What is EEAT and YMYL (and how do they impact your SEO)?


If you’re invested in improving your website’s SEO, you may have heard the acronyms “EAT,” “EEAT,” and “YMYL” thrown around before. Even if you aren’t, it’s important to understand what these acronyms stand for and why they’re an important tool when it comes to assessing the quality of your website content, especially since Google utilizes them as it crawls your website. Here’s what you need to know. 

What is “YMYL?”

Content may be king, but some types of content are more important than others. YMYL stands for Your Money or Your Life, and it refers to any content that deals with financial or health advice. Theoretically, these topics could cost readers their money or their life, so it’s incredibly important that the information offered is correct.

What is “EAT” vs “EEAT?”

Originally, EAT stood for Expertise, Authoritativeness, and Trustworthiness. The acronym then expanded to include Experience too. How does Google define each of those words?

Experience was added by Google in December of 2022 as a way to gauge how much credibility the author of a piece of content has. Writers who have experience with a topic, such as someone reviewing a product who genuinely used it, or a journalist who covers a topic frequently, are considered to have lots of experience.

Expertise probably seems very similar to experience, and it is. In fact, these two terms are used interchangeably by Google. Life experience can make someone an expert, but formal training and winning awards in a field are certainly considered expertise as well. The difference between the two becomes especially important if you’re publishing YMYL content, which Google considers best left to the experts. If you’re offering advice on topics that fall under this category, make sure your website clearly demonstrates that you know what you’re talking about and are qualified to speak on the subject.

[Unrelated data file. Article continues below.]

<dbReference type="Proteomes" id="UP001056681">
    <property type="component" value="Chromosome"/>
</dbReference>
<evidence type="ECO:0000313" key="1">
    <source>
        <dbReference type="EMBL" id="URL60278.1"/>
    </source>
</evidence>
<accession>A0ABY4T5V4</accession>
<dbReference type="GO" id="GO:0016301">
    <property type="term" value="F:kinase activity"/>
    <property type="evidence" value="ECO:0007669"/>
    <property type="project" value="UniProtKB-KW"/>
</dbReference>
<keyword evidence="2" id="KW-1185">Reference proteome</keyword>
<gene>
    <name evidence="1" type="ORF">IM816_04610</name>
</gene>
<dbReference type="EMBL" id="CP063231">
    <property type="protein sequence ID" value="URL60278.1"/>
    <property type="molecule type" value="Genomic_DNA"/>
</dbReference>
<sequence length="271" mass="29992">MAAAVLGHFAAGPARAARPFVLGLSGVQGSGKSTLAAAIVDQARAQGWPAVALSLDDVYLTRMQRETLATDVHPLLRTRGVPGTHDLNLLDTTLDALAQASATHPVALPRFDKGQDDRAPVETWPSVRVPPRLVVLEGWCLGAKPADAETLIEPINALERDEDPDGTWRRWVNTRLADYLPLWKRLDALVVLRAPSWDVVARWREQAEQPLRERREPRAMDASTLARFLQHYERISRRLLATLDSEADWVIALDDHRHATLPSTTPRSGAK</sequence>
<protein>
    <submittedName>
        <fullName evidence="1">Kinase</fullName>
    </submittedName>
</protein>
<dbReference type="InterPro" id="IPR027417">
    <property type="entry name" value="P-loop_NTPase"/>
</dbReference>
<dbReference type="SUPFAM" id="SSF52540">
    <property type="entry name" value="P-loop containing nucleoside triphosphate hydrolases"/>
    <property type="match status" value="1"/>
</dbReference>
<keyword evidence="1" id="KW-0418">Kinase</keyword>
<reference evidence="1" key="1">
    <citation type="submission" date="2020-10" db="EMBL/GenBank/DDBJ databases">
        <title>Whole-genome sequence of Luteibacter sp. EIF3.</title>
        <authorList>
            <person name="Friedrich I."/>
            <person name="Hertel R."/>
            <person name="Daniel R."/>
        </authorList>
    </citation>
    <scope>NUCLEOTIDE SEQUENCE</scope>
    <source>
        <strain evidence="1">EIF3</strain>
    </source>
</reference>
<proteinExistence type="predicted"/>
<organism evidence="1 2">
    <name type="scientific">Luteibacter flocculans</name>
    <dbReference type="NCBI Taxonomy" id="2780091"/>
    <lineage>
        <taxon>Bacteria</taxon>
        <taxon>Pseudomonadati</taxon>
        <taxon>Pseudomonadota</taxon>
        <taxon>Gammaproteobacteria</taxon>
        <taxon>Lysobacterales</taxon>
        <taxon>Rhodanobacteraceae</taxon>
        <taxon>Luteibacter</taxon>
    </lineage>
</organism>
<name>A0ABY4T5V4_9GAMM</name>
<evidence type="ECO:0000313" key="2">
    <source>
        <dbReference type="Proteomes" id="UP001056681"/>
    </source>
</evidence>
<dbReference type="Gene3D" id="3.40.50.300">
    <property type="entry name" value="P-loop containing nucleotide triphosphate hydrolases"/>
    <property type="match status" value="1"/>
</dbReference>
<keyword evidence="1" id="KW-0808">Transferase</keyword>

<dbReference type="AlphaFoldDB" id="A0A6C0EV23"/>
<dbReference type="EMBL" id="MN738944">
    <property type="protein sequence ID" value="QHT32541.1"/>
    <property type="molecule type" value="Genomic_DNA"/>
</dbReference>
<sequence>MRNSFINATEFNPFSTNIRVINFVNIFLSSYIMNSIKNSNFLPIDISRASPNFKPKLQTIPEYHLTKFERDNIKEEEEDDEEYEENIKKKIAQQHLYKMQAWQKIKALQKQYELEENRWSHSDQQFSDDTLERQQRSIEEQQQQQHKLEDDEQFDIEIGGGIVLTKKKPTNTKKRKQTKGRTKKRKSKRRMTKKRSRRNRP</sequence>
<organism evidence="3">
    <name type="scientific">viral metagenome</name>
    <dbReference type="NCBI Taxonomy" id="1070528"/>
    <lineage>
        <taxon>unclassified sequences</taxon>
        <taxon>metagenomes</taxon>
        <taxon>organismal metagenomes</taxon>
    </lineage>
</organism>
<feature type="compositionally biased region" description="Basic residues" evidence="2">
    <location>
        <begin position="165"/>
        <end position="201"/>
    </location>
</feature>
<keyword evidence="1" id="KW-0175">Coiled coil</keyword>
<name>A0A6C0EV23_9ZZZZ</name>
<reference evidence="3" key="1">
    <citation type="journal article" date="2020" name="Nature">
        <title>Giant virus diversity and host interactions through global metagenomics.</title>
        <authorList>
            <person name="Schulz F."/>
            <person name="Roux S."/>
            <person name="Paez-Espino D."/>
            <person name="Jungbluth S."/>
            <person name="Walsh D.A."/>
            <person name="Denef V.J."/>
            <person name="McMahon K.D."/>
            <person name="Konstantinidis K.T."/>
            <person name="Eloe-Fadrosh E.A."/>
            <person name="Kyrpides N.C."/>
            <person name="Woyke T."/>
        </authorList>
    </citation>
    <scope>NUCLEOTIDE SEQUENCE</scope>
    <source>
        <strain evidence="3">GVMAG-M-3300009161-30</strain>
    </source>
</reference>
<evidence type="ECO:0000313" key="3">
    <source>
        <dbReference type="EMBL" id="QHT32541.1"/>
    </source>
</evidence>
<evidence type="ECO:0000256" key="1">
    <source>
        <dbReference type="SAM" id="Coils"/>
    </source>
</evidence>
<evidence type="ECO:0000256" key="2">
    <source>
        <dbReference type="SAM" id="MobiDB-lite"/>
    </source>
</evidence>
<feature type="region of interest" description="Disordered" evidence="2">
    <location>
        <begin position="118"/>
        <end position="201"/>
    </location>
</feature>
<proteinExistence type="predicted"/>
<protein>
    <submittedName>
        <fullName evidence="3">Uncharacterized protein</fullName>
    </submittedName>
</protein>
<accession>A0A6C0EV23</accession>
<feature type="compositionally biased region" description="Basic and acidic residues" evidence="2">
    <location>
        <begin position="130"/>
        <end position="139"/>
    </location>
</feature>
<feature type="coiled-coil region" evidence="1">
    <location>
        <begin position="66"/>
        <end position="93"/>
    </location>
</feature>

Authoritativeness looks at the site, the author, and the organization as a whole, zooming out a bit. Do well-regarded businesses link to you? Are you considered an authority on the subject?

Trustworthiness zooms out even further to look at each of these components, plus more technical components of a website that indicate trustworthiness, such as Secure Socket Layer (SSL) certification indicating that a website can handle sensitive information, as well as more abstract concepts like how a company responds to reviews and what is being said in online discussions about a brand.  

We Can Help

Looking to improve your website’s SEO and your content’s trust signals? Contact one of our MyAdvice’s digital marketing experts to see how we help businesses like yours create smarter, more robust SEO.

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